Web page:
Excerpt from Sanctuary of the Soul

So, what does this for­ma­tion work deep in the subterra­nean cham­bers of the heart look like?

From the divine side of the equa­tion we can see only through a glass dark­ly. It is a glo­ri­ous mys­tery, this work­ing of God upon the human heart. Allow­ing max­i­mum free­dom and voli­tion. Pur­su­ing us qui­et­ly, relent­less­ly. Ex­tending graces and mer­cies we do not deserve or even seek. Grant­i­ng us quan­tum leaps for­ward into love, joy, peace, patience, kind­ness, good­ness, faith­ful­ness, gen­tle­ness and self-con­trol. And so much more. This is the great work, but we are severe­ly lim­it­ed in what we can say about it or even under­stand. We can only stand in awe and dox­ol­o­gy at the good­ness of God.

But let me attempt to describe it for you from the hu­man side of the equa­tion. It begins first by our turn­ing to the Light of Jesus. We mind the Light,” as the old writ­ers put it. For some this is an excru­ci­at­ing­ly slow turn­ing, turn­ing, till we turn round right. For oth­ers it is instanta­neous and glo­ri­ous. In either case we are com­ing to trust in Jesus, to accept Jesus as our Life. We are horn from above, as we read in John 3

But our being born from above, of neces­si­ty, includes our being formed from above. Being spir­i­tu­al­ly born is a begin­ning — a won­der-filled, glo­ri­ous begin­ning. It is not an end­ing. Much intense for­ma­tion work is nec­es­sary be­fore we can stand the fires of heav­en. Much train­ing is nec­essary before we are the kind of per­son who can safe­ly and eas­i­ly reign with God. 

So now, we are ush­ered into this new rela­tion­ship. As Peter put it, we have been born anew, not of per­ish­able but of imper­ish­able seed, through the liv­ing and endur­ing word of God” (1 Pet 1:23). God is alive! Jesus is real and active in our lit­tle affairs. 

Hence we begin to pray, to enter into an inter­ac­tive com­mu­ni­ca­tion and com­mu­nion with God. But in the be­ginning our pray­ing is uneasy and halt­ing. It’s like an alter­nating cur­rent of elec­tric­i­ty; our atten­tion bounces back and forth from divine glo­ries to the mun­dane tasks of dai­ly life. Back and forth, back and forth. And often the alter­nat­ing is worse — much worse — than not pray­ing at all. One moment we are rev­el­ing in holy mys­ter­ies and the next moment our minds are wal­low­ing in the gut­ter of car­nal desires.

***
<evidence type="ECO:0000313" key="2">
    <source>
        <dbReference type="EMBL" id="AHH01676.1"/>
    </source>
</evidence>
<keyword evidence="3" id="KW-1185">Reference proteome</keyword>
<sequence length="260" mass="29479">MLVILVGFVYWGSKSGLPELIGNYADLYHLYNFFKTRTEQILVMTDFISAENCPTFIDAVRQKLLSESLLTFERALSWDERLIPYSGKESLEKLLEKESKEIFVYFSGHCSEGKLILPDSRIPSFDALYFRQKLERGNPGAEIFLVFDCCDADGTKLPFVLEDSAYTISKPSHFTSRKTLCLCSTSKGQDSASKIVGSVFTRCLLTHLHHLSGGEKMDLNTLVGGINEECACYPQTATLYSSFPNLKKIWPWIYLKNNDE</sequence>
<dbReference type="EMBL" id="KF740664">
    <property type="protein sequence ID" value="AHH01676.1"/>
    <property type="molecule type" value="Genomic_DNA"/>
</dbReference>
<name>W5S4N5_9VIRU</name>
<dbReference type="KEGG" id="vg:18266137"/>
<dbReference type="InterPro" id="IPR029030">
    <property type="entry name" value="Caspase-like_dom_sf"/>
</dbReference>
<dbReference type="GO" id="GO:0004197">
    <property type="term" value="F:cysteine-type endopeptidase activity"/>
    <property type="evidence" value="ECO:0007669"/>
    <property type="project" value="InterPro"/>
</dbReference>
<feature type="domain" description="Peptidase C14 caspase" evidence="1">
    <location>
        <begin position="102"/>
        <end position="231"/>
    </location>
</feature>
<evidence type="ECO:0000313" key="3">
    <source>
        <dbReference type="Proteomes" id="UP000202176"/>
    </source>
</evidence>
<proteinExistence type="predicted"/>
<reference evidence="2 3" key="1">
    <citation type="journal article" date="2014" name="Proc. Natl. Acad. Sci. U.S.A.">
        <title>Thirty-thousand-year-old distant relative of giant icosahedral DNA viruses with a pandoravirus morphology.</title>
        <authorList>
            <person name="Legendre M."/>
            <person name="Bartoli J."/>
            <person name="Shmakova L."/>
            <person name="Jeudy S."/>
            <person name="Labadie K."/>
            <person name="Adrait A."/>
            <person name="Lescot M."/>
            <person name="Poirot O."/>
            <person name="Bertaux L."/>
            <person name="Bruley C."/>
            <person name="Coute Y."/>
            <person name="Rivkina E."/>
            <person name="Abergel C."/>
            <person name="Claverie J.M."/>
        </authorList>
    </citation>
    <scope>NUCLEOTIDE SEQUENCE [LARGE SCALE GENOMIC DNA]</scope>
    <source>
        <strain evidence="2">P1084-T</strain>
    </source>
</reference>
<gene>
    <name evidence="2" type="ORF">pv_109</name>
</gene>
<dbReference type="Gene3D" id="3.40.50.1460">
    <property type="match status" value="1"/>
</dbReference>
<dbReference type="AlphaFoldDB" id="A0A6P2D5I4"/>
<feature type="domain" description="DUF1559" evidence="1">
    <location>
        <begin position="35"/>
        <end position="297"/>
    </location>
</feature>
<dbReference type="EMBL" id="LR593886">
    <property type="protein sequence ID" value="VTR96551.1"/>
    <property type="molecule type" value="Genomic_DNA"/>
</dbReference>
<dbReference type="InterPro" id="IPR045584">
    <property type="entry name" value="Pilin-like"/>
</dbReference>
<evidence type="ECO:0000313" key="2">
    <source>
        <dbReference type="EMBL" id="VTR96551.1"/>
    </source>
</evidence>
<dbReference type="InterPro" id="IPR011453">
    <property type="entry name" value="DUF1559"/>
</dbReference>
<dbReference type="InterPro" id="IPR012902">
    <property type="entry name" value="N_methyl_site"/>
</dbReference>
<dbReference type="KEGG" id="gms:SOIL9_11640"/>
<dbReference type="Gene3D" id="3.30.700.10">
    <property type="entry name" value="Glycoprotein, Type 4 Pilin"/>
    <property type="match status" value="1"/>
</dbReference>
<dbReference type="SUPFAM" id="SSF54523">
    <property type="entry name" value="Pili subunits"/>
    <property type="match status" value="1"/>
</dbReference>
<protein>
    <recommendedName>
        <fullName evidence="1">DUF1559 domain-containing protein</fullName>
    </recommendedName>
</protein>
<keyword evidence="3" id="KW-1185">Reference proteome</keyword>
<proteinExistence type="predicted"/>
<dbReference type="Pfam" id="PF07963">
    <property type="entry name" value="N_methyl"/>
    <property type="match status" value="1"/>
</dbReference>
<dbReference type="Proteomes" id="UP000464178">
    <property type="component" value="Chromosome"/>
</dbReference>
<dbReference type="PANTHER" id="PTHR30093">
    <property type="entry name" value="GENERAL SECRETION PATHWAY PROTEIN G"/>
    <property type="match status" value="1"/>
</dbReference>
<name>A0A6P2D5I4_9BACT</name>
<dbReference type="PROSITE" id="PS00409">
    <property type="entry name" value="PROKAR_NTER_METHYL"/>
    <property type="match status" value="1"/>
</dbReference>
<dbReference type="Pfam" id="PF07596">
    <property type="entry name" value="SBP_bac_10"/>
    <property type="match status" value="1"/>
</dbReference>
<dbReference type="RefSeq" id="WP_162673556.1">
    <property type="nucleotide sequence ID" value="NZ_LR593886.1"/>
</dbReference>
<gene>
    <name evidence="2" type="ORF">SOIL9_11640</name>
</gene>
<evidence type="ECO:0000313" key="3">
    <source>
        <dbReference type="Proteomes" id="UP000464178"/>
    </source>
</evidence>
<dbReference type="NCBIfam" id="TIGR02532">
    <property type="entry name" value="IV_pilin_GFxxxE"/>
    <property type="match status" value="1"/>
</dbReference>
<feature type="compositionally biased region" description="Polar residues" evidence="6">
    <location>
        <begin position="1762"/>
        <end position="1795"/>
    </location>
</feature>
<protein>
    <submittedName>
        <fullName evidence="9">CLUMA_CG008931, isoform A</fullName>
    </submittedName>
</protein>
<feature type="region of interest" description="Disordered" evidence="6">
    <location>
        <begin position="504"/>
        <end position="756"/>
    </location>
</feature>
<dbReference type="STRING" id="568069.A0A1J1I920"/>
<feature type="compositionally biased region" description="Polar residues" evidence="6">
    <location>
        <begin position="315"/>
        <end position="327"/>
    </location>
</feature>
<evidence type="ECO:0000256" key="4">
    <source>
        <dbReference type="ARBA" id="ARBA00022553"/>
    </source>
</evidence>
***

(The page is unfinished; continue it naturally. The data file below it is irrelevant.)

We feel frac­tured and frag­ment­ed. As Thomas Kel­ly put it, we are liv­ing in an intol­er­a­ble scram­ble of pant­i­ng fe­verishness.” We feel the pull and push of many oblig­a­tions and we try to ful­fill them all. And more often than not we find our­selves unhap­py, uneasy, strained, oppressed and fear­ful we shall be shallow.” 

Nev­er­the­less, through­out our seek­ing and strug­gling we are con­tin­u­al­ly doing three things: 

  1. We are ask­ing. Always ask­ing. Change my heart, O God; make it ever true. Change my heart, O God; may I be like you.” Ask­ing, always asking.
  2. We are lis­ten­ing. Always lis­ten­ing. Like Eli­jah, we wait through earth­quake, wind and fire for the still, small Voice. Lis­ten­ing, always listening.
  3. We are obey­ing. Always obey­ing. We obey Christ in all things. We obey the Spir­it at all times. We obey the Scrip­ture in all wavs. Obey­ing, always obeying.

Final­ly, through time and expe­ri­ence — some­times much time and expe­ri­ence — God begins to give us an amaz­ing set­tled­ness in what Thomas Kel­ly called the di­vine Cen­ter.” In the depths of our being our alter­nat­ing gives way to a well-nigh unbro­ken life of hum­ble ado­ra­tion before the liv­ing pres­ence of God. 

This is not ecsta­sy but seren­i­ty, unshak­able­ness, firm­ness of life ori­en­ta­tion.” In the words of George Fox, we become estab­lished” men and women. We are devel­op­ing a habit of divine ori­en­ta­tion. This is not per­fec­tion­ism but progress for­ward in our life with God. The inte­ri­or work of prayer becomes much sim­pler. We expe­ri­ence more en­during upreach­ings of praise and a relaxed lis­ten­ing in the depths of our heart. All that is need­ed to draw us into a habit­u­al ori­en­ta­tion of our heart toward God are lit­tle glances heav­en­ward and qui­et whis­pers of submission. 

With­out even know­ing it we are prac­tic­ing the pres­ence of God. For­mal times of prayer mere­ly join into and en­hance the steady under­cur­rent of qui­et wor­ship that under­lies our days. Behind the fore­ground of dai­ly life contin­ues the back­ground of heav­en­ly orientation. 

This is the for­ma­tion of the heart before God. With­out even real­iz­ing it our heart is tak­ing on a new char­ac­ter. Gone are the old impuls­es for manip­u­la­tion, anger and re­venge. Before we are aware of it, in slip new respons­es of love and joy and peace and patience and kind­ness and good­ness and faith­ful­ness and gen­tle­ness and self-control. 

In the words of Thomas Kel­ly we are enter­ing the expe­rience of a life of unhur­ried peace and pow­er. It is simple. 

It is serene. It is amaz­ing. It is tri­umphant. It is radi­ant. It takes no time, hut it occu­pies all our time. And it makes our life pro­grams new and over­com­ing. We need not get fran­tic. He is at the helm. And when our lit­tle day is done we lie down qui­et­ly in peace, for all is well.”

This is the trans­for­ma­tion of the human heart, which, in its time and in its way, will lead us irre­sistibly into a famil­iar friend­ship with Jesus.” 

Excerpt­ed from Sanc­tu­ary of the Soul by Richard J. Fos­ter, IVP2011.

Pho­to by Dewang Gup­ta on Unsplash

Originally published December 2010

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